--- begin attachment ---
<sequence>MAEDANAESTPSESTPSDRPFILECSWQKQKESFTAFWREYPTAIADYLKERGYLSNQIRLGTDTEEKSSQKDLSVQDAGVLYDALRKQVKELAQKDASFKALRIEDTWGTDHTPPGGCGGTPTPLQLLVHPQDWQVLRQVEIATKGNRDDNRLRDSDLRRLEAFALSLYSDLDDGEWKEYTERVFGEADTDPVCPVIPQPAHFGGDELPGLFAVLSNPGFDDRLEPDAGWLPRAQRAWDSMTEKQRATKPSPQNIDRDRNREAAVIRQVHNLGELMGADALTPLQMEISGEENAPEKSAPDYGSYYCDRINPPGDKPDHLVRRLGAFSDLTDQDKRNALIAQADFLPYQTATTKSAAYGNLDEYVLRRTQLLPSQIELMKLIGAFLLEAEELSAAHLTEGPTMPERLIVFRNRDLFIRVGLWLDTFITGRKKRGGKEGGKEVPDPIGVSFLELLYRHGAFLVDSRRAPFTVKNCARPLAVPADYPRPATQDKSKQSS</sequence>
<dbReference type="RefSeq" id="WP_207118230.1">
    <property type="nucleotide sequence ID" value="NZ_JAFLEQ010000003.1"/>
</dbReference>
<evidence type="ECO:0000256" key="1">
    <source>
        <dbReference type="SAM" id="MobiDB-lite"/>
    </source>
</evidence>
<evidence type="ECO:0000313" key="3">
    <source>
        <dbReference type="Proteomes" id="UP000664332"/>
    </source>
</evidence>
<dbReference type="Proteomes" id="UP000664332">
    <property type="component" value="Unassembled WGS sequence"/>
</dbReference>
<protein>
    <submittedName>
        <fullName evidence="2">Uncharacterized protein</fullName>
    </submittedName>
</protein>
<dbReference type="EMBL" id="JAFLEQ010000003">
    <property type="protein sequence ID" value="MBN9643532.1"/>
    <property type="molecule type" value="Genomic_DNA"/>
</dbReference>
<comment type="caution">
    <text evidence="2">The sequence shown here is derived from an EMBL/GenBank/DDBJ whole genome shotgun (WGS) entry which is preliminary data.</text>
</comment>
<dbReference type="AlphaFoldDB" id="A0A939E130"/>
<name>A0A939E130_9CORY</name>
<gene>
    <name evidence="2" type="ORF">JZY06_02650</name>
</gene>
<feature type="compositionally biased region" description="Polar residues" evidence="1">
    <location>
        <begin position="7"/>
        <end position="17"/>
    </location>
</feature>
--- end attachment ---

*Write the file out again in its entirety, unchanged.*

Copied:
<sequence>MAEDANAESTPSESTPSDRPFILECSWQKQKESFTAFWREYPTAIADYLKERGYLSNQIRLGTDTEEKSSQKDLSVQDAGVLYDALRKQVKELAQKDASFKALRIEDTWGTDHTPPGGCGGTPTPLQLLVHPQDWQVLRQVEIATKGNRDDNRLRDSDLRRLEAFALSLYSDLDDGEWKEYTERVFGEADTDPVCPVIPQPAHFGGDELPGLFAVLSNPGFDDRLEPDAGWLPRAQRAWDSMTEKQRATKPSPQNIDRDRNREAAVIRQVHNLGELMGADALTPLQMEISGEENAPEKSAPDYGSYYCDRINPPGDKPDHLVRRLGAFSDLTDQDKRNALIAQADFLPYQTATTKSAAYGNLDEYVLRRTQLLPSQIELMKLIGAFLLEAEELSAAHLTEGPTMPERLIVFRNRDLFIRVGLWLDTFITGRKKRGGKEGGKEVPDPIGVSFLELLYRHGAFLVDSRRAPFTVKNCARPLAVPADYPRPATQDKSKQSS</sequence>
<dbReference type="RefSeq" id="WP_207118230.1">
    <property type="nucleotide sequence ID" value="NZ_JAFLEQ010000003.1"/>
</dbReference>
<evidence type="ECO:0000256" key="1">
    <source>
        <dbReference type="SAM" id="MobiDB-lite"/>
    </source>
</evidence>
<evidence type="ECO:0000313" key="3">
    <source>
        <dbReference type="Proteomes" id="UP000664332"/>
    </source>
</evidence>
<dbReference type="Proteomes" id="UP000664332">
    <property type="component" value="Unassembled WGS sequence"/>
</dbReference>
<protein>
    <submittedName>
        <fullName evidence="2">Uncharacterized protein</fullName>
    </submittedName>
</protein>
<dbReference type="EMBL" id="JAFLEQ010000003">
    <property type="protein sequence ID" value="MBN9643532.1"/>
    <property type="molecule type" value="Genomic_DNA"/>
</dbReference>
<comment type="caution">
    <text evidence="2">The sequence shown here is derived from an EMBL/GenBank/DDBJ whole genome shotgun (WGS) entry which is preliminary data.</text>
</comment>
<dbReference type="AlphaFoldDB" id="A0A939E130"/>
<name>A0A939E130_9CORY</name>
<gene>
    <name evidence="2" type="ORF">JZY06_02650</name>
</gene>
<feature type="compositionally biased region" description="Polar residues" evidence="1">
    <location>
        <begin position="7"/>
        <end position="17"/>
    </location>
</feature>